Committed to the Sane Asylum
Narratives on Mental Wellness and Healing
Paper 320 pp.
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Online discount: 50%
Finalist for the ForeWord Magazine 2009 Book of the Year Award in the Psychology Category
In Committed to the Sane Asylum: Narratives on Mental Wellness and Healing, artist Susan Schellenberg, a former psychiatric patient, and psychologist Rosemary Barnes relate their own stories, conversations, and reflections concerning the contributions and limitations of conventional mental health care and their collaborative search for alternatives such as art therapy. Patient and doctor each describe personal decisions about the mental health system and the creative life possibilities that emerged when mind, body, and spirit were committed to well-being and healing.
Interwoven patient/doctor narratives explain conventional care, highlight critical steps in healing, and explore varied perspectives through conversations with experts in psychiatry, feminist approaches, art, storytelling, and business. The book also includes reproductions of Susan’s mental health records and dream paintings.
This book will be important for consumers of mental health care wishing to understand the conventional system and develop the best quality of life. Rich personal detail, critical perspective, clinical records, and art reproductions make the book engaging for a general audience and stimulating as a teaching resource in nursing, social work, psychology, psychiatry, and art therapy.
Artist and writer Susan Schellenberg began her career as a public nurse. In 1980, she committed to healing from a 1969 psychosis and ten-year course of anti-psychotic drugs and to keeping a visual-art and written record of her dreams and inner journey as her mind healed. Susan’s Shedding Skins, dream art with text, is on permanent exhibit in the main lobby at the Centre for Addiction and Mental Health in Toronto.
Psychologist Rosemary Barnes has worked at Toronto General and Women’s College Hospitals and been affiliated with the University of Toronto, York University, and the Ontario Institute for Studies in Education. She has published on suicide, HIV conditions, and residential schools, and has provided expert opinion in legal cases relating to lesbian/gay issues and trauma. She is currently in independent practice.
“Committed to the Sane Asylum is much more than a biography of mental illness. It elaborates on a very personal theme and, through a variety of means, makes it universal. There is straightforward narrative set against historical events—1969 to the present. The reader is permitted a look at confidential hospital records and is privileged to see representations of imagined reveries conveyed by a gifted artist. We read extensive dialogues with experts. There are numerous quotations. In addition, there is a parallel story of a mental health professional who experiences and relays the changes in diagnostic perspectives, dynamic inferences, causal attributions, and psychotherapeutic stances that have evolved in the field of mental health, for better or for worse, over the last forty years. This is psychobiography with a difference, written and illustrated by talented contributors to a landscape in need of exploration.”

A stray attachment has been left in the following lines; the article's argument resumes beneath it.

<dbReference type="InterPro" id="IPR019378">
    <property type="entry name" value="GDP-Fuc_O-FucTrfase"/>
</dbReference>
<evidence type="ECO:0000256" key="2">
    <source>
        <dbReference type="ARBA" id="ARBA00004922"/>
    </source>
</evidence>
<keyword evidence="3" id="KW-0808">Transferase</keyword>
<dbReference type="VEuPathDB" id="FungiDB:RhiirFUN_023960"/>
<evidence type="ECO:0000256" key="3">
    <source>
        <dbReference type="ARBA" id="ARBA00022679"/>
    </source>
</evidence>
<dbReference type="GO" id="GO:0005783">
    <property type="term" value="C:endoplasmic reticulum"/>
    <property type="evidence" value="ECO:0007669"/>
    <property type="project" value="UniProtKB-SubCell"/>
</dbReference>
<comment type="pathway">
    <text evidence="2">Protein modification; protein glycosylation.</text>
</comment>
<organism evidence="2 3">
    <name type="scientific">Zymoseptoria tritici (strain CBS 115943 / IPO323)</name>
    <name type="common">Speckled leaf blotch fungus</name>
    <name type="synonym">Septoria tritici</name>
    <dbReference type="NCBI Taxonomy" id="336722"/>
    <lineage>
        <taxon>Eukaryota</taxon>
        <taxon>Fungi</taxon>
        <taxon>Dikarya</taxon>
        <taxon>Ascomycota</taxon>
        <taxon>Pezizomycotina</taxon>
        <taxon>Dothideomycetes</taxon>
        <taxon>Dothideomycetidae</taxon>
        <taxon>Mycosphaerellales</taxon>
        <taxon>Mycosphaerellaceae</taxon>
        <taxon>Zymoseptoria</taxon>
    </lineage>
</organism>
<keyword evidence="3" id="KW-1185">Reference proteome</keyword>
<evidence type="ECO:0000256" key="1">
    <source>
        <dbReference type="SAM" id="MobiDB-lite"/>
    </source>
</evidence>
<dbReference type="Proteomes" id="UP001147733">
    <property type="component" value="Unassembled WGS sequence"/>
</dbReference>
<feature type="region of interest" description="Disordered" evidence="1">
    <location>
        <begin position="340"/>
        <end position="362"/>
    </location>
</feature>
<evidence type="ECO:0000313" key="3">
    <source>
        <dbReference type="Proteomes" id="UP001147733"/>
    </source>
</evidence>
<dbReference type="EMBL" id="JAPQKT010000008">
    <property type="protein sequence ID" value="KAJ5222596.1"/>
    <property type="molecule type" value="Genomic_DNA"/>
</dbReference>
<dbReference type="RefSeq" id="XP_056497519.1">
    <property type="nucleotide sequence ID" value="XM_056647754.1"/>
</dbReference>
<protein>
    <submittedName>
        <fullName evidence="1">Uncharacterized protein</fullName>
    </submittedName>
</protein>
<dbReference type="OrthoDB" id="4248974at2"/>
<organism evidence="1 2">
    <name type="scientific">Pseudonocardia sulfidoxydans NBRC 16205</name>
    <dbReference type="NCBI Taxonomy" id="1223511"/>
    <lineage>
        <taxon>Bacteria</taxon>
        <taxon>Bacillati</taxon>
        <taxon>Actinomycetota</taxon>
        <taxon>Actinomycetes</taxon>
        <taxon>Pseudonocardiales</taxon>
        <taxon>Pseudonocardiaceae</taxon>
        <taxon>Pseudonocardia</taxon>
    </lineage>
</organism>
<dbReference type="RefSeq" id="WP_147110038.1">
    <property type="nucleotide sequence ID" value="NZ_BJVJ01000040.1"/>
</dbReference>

— Mary V. Seeman, OC, MDCM, DSc, Professor Emerita, University of Toronto
“What sets this book apart is the insight it provides into patience and clinician experiences in the parallel and often overlapping narratives. Schellenberg and Barnes have never had a patient-clinican relationship, but their identities as each inform their friendship, and their experiences individually and together fuel each other’s transformation. This is a story of people exploring their past in a quest to understand who they are and where they are headed.... War is a metaphor for madness in this book—the problematic approach to recovery depicted as an epic battle against unwanted parts of oneself. Schellenbert and Barnes’ stories advocate exploring and embracing ourselves wholly. Schellenberg shares pages from her files as a psychiatric patient, which, she says, allows the medical professionals she interracted with to tell their side of the story. Reading the charts is surreal. It is gut-wrenching to see the impersonal nature of the notes, and to realize the profound impact that these superficial, subjective observations had on Schellenberg’s life.... The book is compellingly frank and accessible. The stories are intensely personal. Schellenberg and Barnes share with such honesty that it is easy to become immersed. These are stories about truth—the courage to look for it and the healing that comes from embracing it.”
— Jane Shulman, Canadian Women’s Health Network